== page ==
Radiosity is basically what allows this: Direct Illumination VS Radiosity

In a tutorial of Cornell University about Radiosity it is mentioned that:

A ray-traced version of the image shows only the light reaching the viewer by direct reflection -- hence misses the color effects.

However in Wikipedia:

Radiosity is a global illumination algorithm in the sense that the illumination arriving on a surface comes not just directly from the light sources, but also from other surfaces reflecting light.


The radiosity method in the current computer graphics context derives from (and is fundamentally the same as) the radiosity method in heat transfer.

And if ray tracing is capable of:

simulating a wide variety of optical effects, such as reflection (diffuse reflection) and scattering (i.e. the deflection of a ray from a straight path, for example by irregularities in the propagation medium, particles, or in the interface between two media)

Has that tutorial not considered these effects or are there radiosity methods that can be used in ray tracing in order to enable them?

If not, couldn't these optical effects simulate radiosity entirely or is the radiosity algorithm more efficient in solving the diffuse reflection problem?


1 Answer 1


Radiosity does not account for specular reflections (i.e. it only handles diffuse reflections). Whitted's ray-tracing only considers glossy or diffuse reflection, possibly mirror-reflected. And finally, Kajiya's path-tracing is the most general one [2], handling any number of diffuse, glossy and specular reflections.

So I think it depends on what you means by "ray-tracing": the technique developed by Whitted or any kind of "tracing rays"...

Side-note: Heckbert [1] (or Shirley?) devised a classification of light scattering events which took place as the light traveled from the luminaire to the eye. In general it has the following form:


"L" stands for luminaire, "D" for diffuse reflection, "S" for specular reflection or refraction, "E" for eye, and the symbols "*", "|", "()", "[]" come from regular expressions notation and denote "zero or more", "or", "grouping", "one of", respectively. Veach [3] extended the notation in his famous dissertation by "D" for Lambertian, "S" for specular and "G" for glossy reflection, and "T" for transmission.

In particular, the following techniques are classified as:

  • OpenGL shading: EDL

  • Appel's ray-casting: E(D|G)L

  • Whitted's ray-tracing: E[S*](D|G)L

  • Kajiya's path-tracing: E[(D|G|S)+(D|G)]L

  • Golar's radiosity: ED*L

[1] Paul S. Heckbert. Adaptive radiosity textures for bidirectional ray tracing. SIGGRAPH Computer Graphics, Volume 24, Number 4, August 1990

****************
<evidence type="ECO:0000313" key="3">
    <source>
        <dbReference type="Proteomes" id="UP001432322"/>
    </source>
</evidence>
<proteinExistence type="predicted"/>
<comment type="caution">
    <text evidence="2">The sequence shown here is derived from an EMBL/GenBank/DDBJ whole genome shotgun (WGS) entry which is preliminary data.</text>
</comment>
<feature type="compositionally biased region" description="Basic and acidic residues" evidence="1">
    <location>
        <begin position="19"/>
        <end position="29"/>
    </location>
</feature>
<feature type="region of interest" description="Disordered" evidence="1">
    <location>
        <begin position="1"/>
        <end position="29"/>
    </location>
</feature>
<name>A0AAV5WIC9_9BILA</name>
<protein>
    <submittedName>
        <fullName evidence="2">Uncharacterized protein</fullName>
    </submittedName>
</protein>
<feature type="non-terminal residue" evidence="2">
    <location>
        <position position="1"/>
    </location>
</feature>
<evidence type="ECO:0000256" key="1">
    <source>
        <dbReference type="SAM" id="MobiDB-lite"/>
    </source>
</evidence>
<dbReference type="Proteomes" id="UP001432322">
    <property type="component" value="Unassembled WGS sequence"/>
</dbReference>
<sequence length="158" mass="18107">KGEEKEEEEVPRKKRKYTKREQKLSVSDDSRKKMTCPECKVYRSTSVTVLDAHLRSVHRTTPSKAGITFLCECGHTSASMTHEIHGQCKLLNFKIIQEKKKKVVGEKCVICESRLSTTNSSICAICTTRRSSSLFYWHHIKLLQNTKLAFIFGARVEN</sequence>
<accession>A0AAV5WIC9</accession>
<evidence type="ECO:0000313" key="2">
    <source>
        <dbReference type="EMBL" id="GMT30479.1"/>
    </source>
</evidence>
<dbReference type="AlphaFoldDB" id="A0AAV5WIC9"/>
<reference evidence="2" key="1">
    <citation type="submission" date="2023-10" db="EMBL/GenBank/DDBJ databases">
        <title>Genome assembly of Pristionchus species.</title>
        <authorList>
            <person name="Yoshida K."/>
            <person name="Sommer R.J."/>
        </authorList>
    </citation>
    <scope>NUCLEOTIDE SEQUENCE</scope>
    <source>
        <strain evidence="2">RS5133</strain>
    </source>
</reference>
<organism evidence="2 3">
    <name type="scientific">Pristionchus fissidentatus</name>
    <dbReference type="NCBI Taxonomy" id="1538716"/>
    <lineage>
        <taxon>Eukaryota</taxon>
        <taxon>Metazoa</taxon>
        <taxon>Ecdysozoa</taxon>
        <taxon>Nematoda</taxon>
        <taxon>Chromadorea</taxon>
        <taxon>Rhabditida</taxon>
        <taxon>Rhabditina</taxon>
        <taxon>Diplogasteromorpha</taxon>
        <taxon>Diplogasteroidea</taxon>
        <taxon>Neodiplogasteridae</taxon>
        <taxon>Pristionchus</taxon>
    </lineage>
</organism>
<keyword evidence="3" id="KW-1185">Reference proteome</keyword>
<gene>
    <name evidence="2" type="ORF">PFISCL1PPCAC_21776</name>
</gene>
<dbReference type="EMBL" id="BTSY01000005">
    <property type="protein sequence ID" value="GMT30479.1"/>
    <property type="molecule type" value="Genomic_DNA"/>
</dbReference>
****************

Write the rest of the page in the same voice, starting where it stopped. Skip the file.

[2] The Siggraph 2001 course "State of the Art in Monte Carlo Ray Tracing for Realistic Image Synthesis" says the following: "Distributed ray tracing and path tracing includes multiple bounces involving non-specular scattering such as E(D|G)*L. However, even these methods ignore paths of the form E(D|G)S*L; that is, multiple specular bounces from the light source as in a caustic."

[3] Eric Veach. Robust Monte Carlo Methods for Light Transport Simulation. Ph.D. dissertation, Stanford University, December 1997

  • $\begingroup$ The notation for path tracing suggests that it can't handle paths like ES*L but of course it can if they are area lights (not punctual lights). Plus, I think that statement in your reference [2] is just plain wrong. Path tracing doesn't ignore caustics; it's just not very efficient at them (photon mapping, Metropolis, VCM etc. are better). $\endgroup$ Commented Aug 25, 2015 at 22:20
  • $\begingroup$ Thanks Ecir for the explanation (specially the regex... I wonder if they ever considered E{2} for both eyes ;). When I mentioned "ray tracing" I was kind of quoting the tutorial of Cornell University, they didn't mention any specific technique, that's why I was doubting if radiosity was a type or partly belonged to ray tracing. So if you were to create a diffuse reflection, would you choose path-tracing over radiosity? Why (which one would be more efficient)? $\endgroup$
    – Armfoot
    Commented Aug 26, 2015 at 1:17
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    $\begingroup$ @NathanReed I asked about it at ompf2 and ingenious says: "The only type of light paths that a forward path tracer cannot sample is E(D|G)*S+L, where L is a light source whose definition involves a delta distribution, either in the directional emission or the positional. Examples are point lights and directional lights. Such paths can be described using Veach's extended notation for luminaires and sensors, see section 8.3.2 in his thesis." $\endgroup$
    – Ecir Hana
    Commented Aug 26, 2015 at 21:10
  • $\begingroup$ @Armfoot I would definitely go with path tracing. Lots of research, books, code to learn from. I don't know which would be faster, though, too many variables (acceleration structure, shading system, ...). Radiosity apparently simulates the heat propagation after splitting the scene into many tiny triangles (FEM), I never tried it and the only product to used it I know of was Autodesk Lightscape. Last but not least, are you really sure you will ever need only diffuse reflections? $\endgroup$
    – Ecir Hana
    Commented Aug 26, 2015 at 21:19
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    $\begingroup$ @Armfoot The notation doesn't use E{2} for the same reason that it doesn't use L{n} for multiple lights. This describes a single path, or a single sample. The way that we normally formalise Monte Carlo rendering is to take the Kajiya rendering equation, and then turn it into a random variable, the expected value of which is the solution to the equation. You can then calculate the value of a pixel by taking lots of samples and estimating the mean. Light paths more or less correspond to Feynman diagrams. $\endgroup$
    – Pseudonym
    Commented Aug 26, 2015 at 21:34

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